Jeri’s ‘adjustment’ began by starting to train again and she and her coach set a new target date for September 17th. By then, “the weather begins turning and daylight is shorter. The lake can be colder.”

Jeri doubled her practices by going for an hour and a half in the morning and then almost two hours at noon.

“Again – perspective,” Jeri goes on to say. “I was shocked I could do this. I was also shocked at how hungry I was. In August, I was set to swim again at Donner Lake. It is 2.7 miles. Coach suggested last minute that I swim a return trip going around the other side of the length [of the lake] (during the race, boats are limited on the lake). This would be almost six miles. It was the first time that I had a feeding as well. Coach went in a kayak on the return trip and had a hot tea mix. I remember looking back and thinking ‘Okay… that was six, but could I really add almost six to that?’ Again, perspective. Until then, I thought 2.7 was far!”

Her teammates wasted no time in encouraging her in her goal as soon as word got out of her plans. She was overwhelmed by the reaction. She soon discovered people she didn’t even know talking to her about it, which left her soaring through the rest of her day.

Jeri kept a journal and in it recorded the realization of how powerful encouragement is and can be. She felt accountable in some way for all she had experienced so far and people were coming up to her, telling her they had begun swimming vicariously.

“I am so thankful to God that I have each day. I really wanted to do this [Lake Tahoe] to celebrate that gift. My best friend growing up, Stephanie lost her dad to Lymphoma right after I was diagnosed. It had been ten years for him.”

When asked what the most difficult thing for you through your training was and if she ever wanted to quit, she talked about a teammate who she considers faster and one of the more elite swimmers. Her teammate had decided that she was going to attempt Tahoe as well.

“She trained with me for a while. She did the Trans Tahoe Relay just to check on the cold aspect. That was her biggest fear. I have more insulation and my fear was for the distance. She attempted her swim in August. We got word at practice that she had to get pulled out. She was four hours into it. [That] was discouraging.”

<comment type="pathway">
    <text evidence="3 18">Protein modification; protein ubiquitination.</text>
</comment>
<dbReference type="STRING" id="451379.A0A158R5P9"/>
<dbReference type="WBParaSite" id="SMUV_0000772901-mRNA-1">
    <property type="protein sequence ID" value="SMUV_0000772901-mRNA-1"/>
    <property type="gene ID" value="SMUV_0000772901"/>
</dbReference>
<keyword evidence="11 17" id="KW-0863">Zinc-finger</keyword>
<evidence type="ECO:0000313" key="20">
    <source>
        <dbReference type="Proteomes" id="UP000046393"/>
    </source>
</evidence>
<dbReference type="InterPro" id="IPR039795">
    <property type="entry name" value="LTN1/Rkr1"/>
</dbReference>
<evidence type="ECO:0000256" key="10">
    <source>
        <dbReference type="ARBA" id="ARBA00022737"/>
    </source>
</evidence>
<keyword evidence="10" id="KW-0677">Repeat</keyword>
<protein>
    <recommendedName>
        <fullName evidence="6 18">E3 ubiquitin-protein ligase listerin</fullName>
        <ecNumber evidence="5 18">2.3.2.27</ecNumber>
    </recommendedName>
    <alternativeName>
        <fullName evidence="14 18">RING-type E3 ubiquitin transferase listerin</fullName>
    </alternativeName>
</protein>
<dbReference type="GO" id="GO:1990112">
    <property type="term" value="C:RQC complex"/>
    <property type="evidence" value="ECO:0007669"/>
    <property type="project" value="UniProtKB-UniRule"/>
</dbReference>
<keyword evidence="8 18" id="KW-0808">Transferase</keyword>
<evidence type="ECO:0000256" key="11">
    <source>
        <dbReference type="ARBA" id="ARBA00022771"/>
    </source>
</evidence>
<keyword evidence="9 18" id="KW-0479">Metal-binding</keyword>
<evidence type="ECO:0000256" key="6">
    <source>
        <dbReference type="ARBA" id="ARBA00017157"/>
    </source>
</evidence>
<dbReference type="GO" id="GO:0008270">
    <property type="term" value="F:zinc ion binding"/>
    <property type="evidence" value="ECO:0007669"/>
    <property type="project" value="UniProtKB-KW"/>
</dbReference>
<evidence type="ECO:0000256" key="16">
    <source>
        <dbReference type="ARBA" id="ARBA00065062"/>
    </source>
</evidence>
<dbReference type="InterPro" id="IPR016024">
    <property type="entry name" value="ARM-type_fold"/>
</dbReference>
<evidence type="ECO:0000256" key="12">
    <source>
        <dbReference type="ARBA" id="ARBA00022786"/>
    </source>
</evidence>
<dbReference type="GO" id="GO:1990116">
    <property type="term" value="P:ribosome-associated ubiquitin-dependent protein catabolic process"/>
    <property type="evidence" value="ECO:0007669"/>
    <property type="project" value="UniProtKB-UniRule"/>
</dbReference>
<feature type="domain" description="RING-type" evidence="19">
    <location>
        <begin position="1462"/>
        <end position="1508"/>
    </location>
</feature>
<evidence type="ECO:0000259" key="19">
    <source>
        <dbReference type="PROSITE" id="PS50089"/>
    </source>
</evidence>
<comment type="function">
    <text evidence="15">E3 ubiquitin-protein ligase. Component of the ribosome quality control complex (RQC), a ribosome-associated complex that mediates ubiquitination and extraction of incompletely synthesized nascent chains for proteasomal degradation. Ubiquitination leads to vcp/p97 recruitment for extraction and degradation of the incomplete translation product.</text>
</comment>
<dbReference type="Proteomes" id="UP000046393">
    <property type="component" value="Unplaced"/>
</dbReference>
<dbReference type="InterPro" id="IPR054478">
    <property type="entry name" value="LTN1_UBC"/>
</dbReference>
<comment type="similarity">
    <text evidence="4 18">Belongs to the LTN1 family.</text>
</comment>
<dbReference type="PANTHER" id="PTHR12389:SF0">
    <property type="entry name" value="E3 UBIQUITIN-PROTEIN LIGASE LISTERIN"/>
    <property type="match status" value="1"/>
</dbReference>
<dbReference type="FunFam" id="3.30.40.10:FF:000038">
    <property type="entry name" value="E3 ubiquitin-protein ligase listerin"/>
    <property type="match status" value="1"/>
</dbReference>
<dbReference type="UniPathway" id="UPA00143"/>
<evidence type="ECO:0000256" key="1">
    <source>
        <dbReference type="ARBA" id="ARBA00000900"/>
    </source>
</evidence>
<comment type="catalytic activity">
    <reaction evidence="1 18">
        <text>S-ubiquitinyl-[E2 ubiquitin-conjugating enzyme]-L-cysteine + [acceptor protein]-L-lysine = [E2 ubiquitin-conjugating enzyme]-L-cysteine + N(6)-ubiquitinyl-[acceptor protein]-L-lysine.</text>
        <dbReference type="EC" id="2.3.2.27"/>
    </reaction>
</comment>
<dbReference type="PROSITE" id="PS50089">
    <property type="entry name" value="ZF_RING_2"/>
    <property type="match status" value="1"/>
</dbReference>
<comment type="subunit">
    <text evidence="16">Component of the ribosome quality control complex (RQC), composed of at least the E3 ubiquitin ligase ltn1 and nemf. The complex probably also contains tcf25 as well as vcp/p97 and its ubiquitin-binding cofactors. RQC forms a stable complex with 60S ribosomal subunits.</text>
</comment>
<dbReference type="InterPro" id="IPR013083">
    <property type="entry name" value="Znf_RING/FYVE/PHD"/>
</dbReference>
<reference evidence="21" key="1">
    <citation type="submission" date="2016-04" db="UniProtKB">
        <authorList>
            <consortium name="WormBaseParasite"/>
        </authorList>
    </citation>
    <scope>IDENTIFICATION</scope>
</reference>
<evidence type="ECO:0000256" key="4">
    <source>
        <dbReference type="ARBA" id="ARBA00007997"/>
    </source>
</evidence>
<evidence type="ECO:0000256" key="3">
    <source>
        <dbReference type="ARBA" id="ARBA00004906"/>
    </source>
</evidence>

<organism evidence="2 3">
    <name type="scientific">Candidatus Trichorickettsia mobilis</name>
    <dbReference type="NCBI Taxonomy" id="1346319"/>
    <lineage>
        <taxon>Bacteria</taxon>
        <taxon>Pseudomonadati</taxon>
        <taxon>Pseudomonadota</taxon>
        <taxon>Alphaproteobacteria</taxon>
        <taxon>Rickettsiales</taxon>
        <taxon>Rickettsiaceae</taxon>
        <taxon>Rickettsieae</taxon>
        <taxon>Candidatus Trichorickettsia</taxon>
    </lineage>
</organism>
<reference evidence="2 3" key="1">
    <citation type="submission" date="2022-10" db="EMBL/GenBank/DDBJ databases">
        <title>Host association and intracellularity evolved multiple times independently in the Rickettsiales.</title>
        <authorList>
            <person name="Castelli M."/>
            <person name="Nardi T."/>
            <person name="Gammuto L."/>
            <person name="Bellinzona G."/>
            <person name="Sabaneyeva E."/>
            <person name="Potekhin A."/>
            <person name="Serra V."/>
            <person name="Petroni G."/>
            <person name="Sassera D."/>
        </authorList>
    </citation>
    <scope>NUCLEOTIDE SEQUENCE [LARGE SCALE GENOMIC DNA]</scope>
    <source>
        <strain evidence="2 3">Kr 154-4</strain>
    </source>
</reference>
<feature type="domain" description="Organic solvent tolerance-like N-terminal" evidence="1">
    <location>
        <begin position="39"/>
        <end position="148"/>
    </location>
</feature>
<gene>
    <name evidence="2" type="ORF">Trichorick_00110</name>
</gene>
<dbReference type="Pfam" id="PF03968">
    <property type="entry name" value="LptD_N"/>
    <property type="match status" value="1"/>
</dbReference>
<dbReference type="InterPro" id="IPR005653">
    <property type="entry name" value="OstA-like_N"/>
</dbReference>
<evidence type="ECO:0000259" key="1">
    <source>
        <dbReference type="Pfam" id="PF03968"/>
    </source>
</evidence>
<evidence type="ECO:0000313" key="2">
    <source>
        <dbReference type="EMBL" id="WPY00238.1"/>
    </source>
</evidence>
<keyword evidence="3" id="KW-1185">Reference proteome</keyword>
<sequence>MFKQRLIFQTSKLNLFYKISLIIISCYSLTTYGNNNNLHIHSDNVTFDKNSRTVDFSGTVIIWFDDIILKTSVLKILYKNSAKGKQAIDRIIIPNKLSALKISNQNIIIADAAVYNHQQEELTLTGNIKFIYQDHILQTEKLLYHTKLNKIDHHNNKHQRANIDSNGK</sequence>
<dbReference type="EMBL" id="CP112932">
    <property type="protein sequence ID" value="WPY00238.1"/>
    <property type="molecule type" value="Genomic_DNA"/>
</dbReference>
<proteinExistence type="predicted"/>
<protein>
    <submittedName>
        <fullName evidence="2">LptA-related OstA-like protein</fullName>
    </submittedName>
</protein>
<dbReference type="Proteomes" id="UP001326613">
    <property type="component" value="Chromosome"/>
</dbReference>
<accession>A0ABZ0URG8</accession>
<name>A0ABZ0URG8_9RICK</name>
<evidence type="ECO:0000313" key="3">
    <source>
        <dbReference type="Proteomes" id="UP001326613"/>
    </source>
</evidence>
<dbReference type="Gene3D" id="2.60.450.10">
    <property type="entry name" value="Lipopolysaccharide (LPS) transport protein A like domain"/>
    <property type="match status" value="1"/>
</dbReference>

Starting this venture, this goal, this target called ‘Lake Tahoe’, Jeri took it seriously, one hundred percent.

“My diet was fuel based. In the evenings prior, we would have a glass of wine with dinner. I gave up all alcohol. This is silly, but in the beginning, it was hard to not sit down with a glass of red and relax with Doak. It was also hard to watch him relax with a glass of red while I was not. Silly. Totally my choice. All vented in the journal.”

And then came the morning of September 17th, 2011. It was a beautiful, clear but dark, fall morning. 4:30 a.m., to be exact. Jeri and crew prepare for the day. Donned with a blue swimsuit, her goggles and a swim cap at 6:30 a.m., she takes nine steps into the water and then dives into Lake Tahoe, the guide boat sitting off shore committed to her side until she steps onto the other side.

Windy and cold the night before, Jeri asks for prayer that dawn will bring sunshine and a windless day. Jeri’s prayer is answered.

Once into the calm waters of the lake, arm over head, stroke after stroke, moment by moment Jeri swam, stopping only for a refuel of a protein tea-mix drink. Then, six hours, three minutes, and one second later, Jeri resurfaced onto Skylandia Beach of Lake Tahoe.

Eleven years of having lymphoma. Eleven miles to celebrate.

How do you celebrate a disease? Why would you want to do an absurd thing such as that?

From my own experience, I would say you celebrate your disease because it has changed your perspective. Life isn’t all about you anymore – it never was. But now – it has become making others more important. It is stopping to see one thing and seeing another. And another. It is about having your eyes reopened to the things you didn’t know you could no longer see. It is listening to others instead of wanting others to listen to you. It is giving without expecting. It is loving the unloveable.

Celebrating a disease is celebrating life. Giving thanks for the ugly so that you are able to experience the beautiful. Just like Jeri. For eleven years. Eleven beautiful years.

Journeying with you -